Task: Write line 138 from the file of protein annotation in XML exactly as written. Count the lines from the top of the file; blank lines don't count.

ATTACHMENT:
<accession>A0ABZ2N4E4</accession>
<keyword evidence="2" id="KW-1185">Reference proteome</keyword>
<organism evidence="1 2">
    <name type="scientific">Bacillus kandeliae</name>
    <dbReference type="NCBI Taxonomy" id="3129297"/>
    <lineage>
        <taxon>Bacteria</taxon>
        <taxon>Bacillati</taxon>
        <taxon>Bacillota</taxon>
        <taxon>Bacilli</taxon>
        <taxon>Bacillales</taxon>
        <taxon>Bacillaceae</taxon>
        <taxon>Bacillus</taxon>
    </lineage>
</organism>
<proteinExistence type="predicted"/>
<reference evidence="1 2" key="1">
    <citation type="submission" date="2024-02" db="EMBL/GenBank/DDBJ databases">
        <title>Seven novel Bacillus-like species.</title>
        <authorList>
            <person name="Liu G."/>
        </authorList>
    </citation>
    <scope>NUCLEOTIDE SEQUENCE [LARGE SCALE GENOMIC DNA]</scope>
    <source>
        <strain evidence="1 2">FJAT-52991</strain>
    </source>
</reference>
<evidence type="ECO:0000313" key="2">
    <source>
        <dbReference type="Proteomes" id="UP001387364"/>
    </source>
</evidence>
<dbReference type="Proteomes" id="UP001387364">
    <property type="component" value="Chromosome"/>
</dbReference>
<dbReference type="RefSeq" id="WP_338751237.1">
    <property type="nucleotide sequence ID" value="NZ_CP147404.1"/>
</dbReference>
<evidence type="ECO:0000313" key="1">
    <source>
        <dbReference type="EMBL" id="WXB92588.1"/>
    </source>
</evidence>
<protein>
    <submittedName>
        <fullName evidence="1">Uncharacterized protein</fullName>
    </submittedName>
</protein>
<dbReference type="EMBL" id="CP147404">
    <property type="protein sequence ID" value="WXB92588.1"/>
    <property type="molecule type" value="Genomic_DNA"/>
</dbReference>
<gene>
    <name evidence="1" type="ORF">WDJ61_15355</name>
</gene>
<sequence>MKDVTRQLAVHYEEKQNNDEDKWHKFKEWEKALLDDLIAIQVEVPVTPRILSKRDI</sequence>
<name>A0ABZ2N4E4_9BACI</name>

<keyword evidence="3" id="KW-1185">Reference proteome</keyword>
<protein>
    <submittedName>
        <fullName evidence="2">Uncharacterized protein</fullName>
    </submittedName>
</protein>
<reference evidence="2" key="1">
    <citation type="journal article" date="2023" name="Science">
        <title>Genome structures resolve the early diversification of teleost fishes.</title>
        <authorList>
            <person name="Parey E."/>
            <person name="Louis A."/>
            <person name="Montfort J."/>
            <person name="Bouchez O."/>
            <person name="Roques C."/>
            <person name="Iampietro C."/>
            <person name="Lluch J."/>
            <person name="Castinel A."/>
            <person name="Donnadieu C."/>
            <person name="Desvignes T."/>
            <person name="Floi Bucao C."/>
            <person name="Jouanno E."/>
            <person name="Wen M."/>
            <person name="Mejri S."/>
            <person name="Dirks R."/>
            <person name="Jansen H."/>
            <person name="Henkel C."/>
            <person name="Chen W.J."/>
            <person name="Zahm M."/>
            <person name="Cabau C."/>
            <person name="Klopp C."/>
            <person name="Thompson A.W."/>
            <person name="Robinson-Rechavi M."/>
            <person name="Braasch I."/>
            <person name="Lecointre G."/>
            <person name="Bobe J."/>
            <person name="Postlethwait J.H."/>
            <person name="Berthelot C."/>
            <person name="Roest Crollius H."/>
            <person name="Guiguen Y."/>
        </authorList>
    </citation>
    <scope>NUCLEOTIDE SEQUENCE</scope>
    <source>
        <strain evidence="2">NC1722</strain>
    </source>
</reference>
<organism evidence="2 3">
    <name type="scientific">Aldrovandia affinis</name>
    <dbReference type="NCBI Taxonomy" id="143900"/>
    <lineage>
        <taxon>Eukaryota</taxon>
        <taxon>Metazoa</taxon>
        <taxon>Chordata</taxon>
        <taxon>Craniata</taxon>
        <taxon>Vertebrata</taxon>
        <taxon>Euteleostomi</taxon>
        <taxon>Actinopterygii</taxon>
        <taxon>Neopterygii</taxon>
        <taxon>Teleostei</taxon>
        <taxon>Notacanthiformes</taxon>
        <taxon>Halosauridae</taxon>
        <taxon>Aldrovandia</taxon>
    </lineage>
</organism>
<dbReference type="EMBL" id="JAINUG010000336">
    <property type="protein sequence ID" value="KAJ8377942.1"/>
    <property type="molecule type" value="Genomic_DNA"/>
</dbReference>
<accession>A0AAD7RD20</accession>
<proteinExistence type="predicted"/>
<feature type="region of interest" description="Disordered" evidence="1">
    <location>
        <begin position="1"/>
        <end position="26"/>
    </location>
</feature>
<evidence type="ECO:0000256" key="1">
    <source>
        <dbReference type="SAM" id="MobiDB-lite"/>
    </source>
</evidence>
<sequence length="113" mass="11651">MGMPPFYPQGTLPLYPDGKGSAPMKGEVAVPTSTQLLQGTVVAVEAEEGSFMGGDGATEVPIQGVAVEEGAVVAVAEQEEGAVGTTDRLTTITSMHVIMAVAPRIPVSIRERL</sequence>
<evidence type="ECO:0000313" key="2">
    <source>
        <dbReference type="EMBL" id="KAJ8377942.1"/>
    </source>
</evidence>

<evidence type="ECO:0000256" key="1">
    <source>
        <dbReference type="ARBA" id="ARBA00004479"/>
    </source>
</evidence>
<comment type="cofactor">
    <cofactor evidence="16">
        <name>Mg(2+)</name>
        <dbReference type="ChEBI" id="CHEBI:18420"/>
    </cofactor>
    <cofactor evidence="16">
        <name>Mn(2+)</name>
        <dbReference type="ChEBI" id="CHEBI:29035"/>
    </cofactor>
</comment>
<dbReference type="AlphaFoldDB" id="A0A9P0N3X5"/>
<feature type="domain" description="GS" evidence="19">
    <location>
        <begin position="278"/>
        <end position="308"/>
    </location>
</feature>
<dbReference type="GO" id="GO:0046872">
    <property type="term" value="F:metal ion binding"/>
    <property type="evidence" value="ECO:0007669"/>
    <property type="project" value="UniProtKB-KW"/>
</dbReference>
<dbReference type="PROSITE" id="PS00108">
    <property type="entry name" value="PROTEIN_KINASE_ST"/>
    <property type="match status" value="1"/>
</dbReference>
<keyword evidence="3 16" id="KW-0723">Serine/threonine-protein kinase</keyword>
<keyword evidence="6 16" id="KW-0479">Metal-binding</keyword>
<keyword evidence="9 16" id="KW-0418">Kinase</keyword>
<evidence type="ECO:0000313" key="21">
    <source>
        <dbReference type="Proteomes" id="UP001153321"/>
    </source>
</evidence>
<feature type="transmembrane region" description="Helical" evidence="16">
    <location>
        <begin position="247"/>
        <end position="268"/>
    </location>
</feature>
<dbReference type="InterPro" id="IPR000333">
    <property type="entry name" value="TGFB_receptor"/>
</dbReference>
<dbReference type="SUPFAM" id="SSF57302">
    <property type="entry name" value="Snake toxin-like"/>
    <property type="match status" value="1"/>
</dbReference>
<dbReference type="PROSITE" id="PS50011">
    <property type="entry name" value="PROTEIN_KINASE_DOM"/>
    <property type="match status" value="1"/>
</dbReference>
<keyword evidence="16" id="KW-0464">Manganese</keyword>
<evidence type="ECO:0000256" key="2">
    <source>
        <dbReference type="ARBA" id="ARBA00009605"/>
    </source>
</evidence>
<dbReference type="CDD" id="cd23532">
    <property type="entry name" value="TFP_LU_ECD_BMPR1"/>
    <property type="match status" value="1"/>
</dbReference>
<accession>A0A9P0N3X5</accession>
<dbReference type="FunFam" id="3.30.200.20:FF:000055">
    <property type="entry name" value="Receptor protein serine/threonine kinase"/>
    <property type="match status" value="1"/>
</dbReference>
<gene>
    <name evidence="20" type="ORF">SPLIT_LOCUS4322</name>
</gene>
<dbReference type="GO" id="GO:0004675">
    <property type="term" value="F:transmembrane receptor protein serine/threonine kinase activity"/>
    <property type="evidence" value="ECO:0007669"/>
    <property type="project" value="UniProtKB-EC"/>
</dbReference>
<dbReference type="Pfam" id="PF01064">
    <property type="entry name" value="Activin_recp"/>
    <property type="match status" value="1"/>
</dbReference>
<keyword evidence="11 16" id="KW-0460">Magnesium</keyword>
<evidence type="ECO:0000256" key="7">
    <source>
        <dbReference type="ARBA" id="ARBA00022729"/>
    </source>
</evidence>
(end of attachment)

        <dbReference type="SAM" id="MobiDB-lite"/>